WOODS HOLE, Mass.—Salt marshes have been disintegrating and dying over the past two decades along the U.S. Eastern seaboard and other highly developed coastlines, without anyone fully understanding why. This week in the journal Nature, MBL Ecosystems Center scientist Linda Deegan and colleagues report that nutrients—such as nitrogen and phosphorus from septic and sewer systems and lawn fertilizers—can cause salt-marsh loss.

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Salt marshes are a critical interface between the land and sea,” Deegan says. “They provide habitat for fish, birds, and shellfish; protect coastal cities from storms; and they take nutrients out of the water coming from upland areas, which protects coastal bays from over-pollution.” Losses of healthy salt marsh have accelerated in recent decades, with some losses caused by sea-level rise and development.

“This is the first study to show that nutrient enrichment can be a driver of salt-marsh loss, as well,” says David S. Johnson of the MBL, a member of the team since the project began in 2003.

This conclusion, which surprised the scientists, emerged from a long-term, large-scale study of salt marsh landscapes in an undeveloped coastline section of the Plum Island Estuary in Massachusetts. Over nine years, the scientists added nitrogen and phosphorus to the tidal water flushing through the marsh’s creeks at levels typical of nutrient enrichment in densely developed areas, such as Cape Cod, Mass., and Long Island, N.Y. (Usually, nutrients originating from septic systems, sewerage, and soil fertilizers on land flow with rainwater down to the coastal ocean.) A few years after the experiment began, wide cracks began forming in the grassy banks of the tidal creeks, which eventually slumped down and collapsed into the muddy creek. “The longterm effect is conversion of a vegetated marsh into a mudflat, which is a much less productive 6 ecosystem and does not provide the same benefits to humans or habitat for fish and wildlife,” Deegan says.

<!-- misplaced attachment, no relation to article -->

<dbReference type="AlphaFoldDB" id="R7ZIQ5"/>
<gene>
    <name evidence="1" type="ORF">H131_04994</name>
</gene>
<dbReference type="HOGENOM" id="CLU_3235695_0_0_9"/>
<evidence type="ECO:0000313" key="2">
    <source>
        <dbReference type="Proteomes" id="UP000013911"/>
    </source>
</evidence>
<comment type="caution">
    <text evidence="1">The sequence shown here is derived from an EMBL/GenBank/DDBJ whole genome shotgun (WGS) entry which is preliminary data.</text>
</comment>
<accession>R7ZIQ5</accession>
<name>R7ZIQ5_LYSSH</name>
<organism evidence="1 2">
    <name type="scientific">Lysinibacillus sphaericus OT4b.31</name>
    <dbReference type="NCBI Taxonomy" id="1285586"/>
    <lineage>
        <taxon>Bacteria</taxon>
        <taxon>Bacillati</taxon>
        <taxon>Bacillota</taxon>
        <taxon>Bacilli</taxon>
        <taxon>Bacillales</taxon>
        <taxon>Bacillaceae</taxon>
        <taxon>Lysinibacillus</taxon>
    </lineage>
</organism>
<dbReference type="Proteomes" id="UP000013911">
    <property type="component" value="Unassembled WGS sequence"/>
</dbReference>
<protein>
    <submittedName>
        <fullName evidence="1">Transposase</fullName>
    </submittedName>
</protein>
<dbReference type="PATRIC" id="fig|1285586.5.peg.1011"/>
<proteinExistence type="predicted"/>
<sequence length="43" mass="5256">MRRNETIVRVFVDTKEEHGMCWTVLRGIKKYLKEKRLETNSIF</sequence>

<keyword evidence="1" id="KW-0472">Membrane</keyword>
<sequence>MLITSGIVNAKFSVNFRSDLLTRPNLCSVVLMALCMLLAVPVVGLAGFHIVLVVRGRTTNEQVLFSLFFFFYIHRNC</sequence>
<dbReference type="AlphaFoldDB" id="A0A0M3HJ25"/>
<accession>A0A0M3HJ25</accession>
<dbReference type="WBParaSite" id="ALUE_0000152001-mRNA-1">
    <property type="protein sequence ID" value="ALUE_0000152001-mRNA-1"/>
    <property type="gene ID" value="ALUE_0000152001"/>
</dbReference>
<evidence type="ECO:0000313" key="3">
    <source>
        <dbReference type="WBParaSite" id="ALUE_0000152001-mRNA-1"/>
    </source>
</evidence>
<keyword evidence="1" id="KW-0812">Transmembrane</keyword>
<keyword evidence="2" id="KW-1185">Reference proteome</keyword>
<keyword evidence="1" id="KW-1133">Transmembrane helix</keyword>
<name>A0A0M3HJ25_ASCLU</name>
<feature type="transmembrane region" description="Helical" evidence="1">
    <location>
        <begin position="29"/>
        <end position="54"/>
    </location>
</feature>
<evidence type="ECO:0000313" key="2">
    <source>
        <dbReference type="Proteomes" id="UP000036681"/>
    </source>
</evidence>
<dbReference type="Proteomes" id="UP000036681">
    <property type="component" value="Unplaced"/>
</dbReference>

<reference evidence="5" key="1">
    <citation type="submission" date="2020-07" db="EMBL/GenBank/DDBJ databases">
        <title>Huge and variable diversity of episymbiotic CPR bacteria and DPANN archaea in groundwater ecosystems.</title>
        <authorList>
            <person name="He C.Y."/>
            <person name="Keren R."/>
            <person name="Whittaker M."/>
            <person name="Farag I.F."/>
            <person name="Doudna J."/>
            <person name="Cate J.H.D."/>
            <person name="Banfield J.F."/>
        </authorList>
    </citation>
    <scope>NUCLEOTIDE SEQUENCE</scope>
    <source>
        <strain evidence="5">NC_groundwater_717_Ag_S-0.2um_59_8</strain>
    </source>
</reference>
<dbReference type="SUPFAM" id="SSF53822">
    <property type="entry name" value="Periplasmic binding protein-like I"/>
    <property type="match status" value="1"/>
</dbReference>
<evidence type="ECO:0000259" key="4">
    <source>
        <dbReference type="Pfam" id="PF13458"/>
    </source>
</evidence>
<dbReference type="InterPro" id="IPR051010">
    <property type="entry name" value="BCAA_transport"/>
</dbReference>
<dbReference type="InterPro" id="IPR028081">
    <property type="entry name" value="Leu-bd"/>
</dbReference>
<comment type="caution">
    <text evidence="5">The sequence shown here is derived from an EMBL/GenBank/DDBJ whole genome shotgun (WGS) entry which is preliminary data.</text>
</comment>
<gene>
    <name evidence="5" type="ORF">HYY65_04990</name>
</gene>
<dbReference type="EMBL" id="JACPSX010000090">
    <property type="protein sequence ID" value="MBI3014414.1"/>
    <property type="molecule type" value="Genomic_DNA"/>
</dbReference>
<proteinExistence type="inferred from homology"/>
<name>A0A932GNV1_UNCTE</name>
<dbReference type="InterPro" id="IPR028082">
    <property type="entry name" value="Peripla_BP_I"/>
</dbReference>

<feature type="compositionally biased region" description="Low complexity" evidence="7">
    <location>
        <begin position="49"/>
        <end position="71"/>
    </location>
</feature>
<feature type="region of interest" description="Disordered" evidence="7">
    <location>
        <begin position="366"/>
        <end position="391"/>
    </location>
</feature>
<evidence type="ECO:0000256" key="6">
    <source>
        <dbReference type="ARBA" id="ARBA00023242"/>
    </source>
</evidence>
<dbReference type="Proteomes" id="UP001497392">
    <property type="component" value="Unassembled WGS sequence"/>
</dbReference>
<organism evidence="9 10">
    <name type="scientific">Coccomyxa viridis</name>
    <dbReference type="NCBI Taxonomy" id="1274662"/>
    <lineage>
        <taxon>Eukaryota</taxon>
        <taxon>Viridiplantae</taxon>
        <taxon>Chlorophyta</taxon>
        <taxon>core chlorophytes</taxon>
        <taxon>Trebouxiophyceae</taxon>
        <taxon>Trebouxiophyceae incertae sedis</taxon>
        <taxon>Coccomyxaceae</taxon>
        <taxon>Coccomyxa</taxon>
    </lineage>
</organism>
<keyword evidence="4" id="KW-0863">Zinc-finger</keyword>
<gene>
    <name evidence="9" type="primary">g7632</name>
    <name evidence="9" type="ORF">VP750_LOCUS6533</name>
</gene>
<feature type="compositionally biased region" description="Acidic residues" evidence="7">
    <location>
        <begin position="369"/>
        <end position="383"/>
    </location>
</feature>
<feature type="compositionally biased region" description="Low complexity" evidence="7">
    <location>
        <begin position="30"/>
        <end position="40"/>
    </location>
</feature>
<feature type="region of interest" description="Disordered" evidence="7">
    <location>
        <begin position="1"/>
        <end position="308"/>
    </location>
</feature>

Until this study, it seemed that salt marshes had unlimited capacity for nutrient removal, with no harmful effects on the marshes themselves. “Now we really understand that there are limits to what salt marshes can do,” Deegan says. “And in many places along the Eastern seaboard—such as Jamaica Bay in New York, where marshes have been falling apart for years—we have exceeded those limits.”

–  –  –

The disintegration of the nutrient-enriched marsh in this study happened in several stages, the scientists report. In the first few years, the nutrients caused the marsh grass (primarily cordgrass Spartina spp.) along the creek edges to get greener and grow taller, “just like when you add fertilizer to your garden,” Deegan says. This taller grass also, however, produced fewer roots and rhizomes, which normally help stabilize the edge of the marsh creek. The added nutrients also boosted microbial decomposition of leaves, stems, and other biomass in the marsh peat, which further destabilized the creek banks. Eventually, the poorly rooted grass grew too tall and fell over, where the twice-daily tides tugged and pulled it. The weakened creek bank then cracked and fell into the creek.